I would be dancing on dangerous ground if I said Judge Eric Profancik was a dancing queen. He hates Abba.
Celtic legend's most passionate and enduring love story.
"Her soul seems to dance with another."
Look up and take a gander at the cover for Dancing on Dangerous Ground. Not knowing anything about this disc, when I saw that cover and read the title, my mind immediately concluded this disc would be about the Lambada or maybe salsa dancing. Don't you agree? The guy looks vaguely Latino; the woman is wearing a long, flowing red dress; and the background is also a hot red. Combine that with the word "dangerous," and my mind thinks of the Lambada: the forbidden dance! But then I took a closer look at the packaging and learned that it has no Latino inspiration at all; in fact, it's Celtic dancing. ¡Qué sorpresa!
On December 6, 1999, Dancing on Dangerous Ground premiered in London's Drury Lane Theatre. This production was put together by two former stars of Riverdance, Colin Dunne and Jean Butler. It tells the story of Diarmuid (Dunne), Grania (Butler), Finn McCool, and their love triangle. Finn McCool is the Celtic warlord of the Fianna Army, his trusted friend and lieutenant is Diarmuid, and Grania is Finn's betrothed. In true epic fashion, as the wedding day nears for the older Finn and young Grania, fate brings Diarmuid and Grania together, and they fall in love. The rest of the tale unfolds in the agony of love found, love lost, and betrayal.
This disc shows one of their performances in front of a live audience.
I must admit that the Celtic-dancing craze passed me by, so I cannot compare Dancing on Dangerous Ground to either Riverdance or Lord of the Dance. What I can tell you is that the show featured on Dancing on Dangerous Ground is energetic, fun, and filled with an incredible array of vibrant, talented dancers who are backed up by a wonderful medley of Irish music. While I'm not a fan of this type of entertainment, I enjoyed this new experience. From that I extrapolate that any fan of the genre would find this performance to be excellent.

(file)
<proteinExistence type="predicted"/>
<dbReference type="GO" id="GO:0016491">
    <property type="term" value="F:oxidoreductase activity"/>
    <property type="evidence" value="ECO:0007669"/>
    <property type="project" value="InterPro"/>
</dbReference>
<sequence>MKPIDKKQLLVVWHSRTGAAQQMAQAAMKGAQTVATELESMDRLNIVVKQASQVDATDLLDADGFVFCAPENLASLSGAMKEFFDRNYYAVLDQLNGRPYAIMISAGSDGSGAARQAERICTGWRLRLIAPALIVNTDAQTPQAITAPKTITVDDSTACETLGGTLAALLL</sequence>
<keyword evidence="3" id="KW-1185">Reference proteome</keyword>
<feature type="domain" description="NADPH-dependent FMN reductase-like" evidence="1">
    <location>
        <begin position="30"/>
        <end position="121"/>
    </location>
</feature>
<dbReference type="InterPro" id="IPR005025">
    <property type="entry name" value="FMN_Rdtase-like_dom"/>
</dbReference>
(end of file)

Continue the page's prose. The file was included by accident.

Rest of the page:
The one thing I did not enjoy about this experience is how the story is told. Dancing on Dangerous Ground has no dialogue between characters and minimal "voiceover" from Finn McCool. The story is told almost entirely through dance—specifically, the titles of the dances. So, as we progress along on the disc, a subtitle pops up with the name of the next segment/dance. That's how we follow the story. I think I would have enjoyed some actual dialogue to propel things. As a result, I found myself becoming a bit bored of the constant dancing by the end. I can only digest so much spinning, stomping, and clicking.
Also included on the disc is an excellent and informative documentary about the pre-production of Dancing on Dangerous Ground. It's called "Dare to Dance" (50 minutes) and follows from early rehearsals to opening night. I enjoy watching in-depth behind-the-scenes featurettes, and this one fits the bill. I also believe that any fan of this show will appreciate the additional information contained therein.
Transfers on this disc are very good. The full-frame video captures the performance nicely. Colors are accurate, blacks are deep, and details are abundant. Because the performance occurs on a wide stage, logically it should have been presented in widescreen. I have a slight quibble about the default Dolby Digital 5.0 mix. From my limited experience, the highlight of these grand Celtic dances is the large groups of dancers dancing in unison. They all stomp and click their shoes to create a loud rhythm that washes over the viewer. Since this is a DD 5.0 track, the subwoofer channel is missing and so is that pounding of their feet. That really should be here. But, beyond that, the mix is solid without any hiss or errors. Also of note: While the packaging states a running time of 127 minutes and Amazon.com states 160 minutes, the actual running time of the show is only 72 minutes.
I strongly recommend this disc to fans of Celtic dance. It's a solid package of a robust performance.
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Scales of Justice
• "Dare to Dance" Documentary
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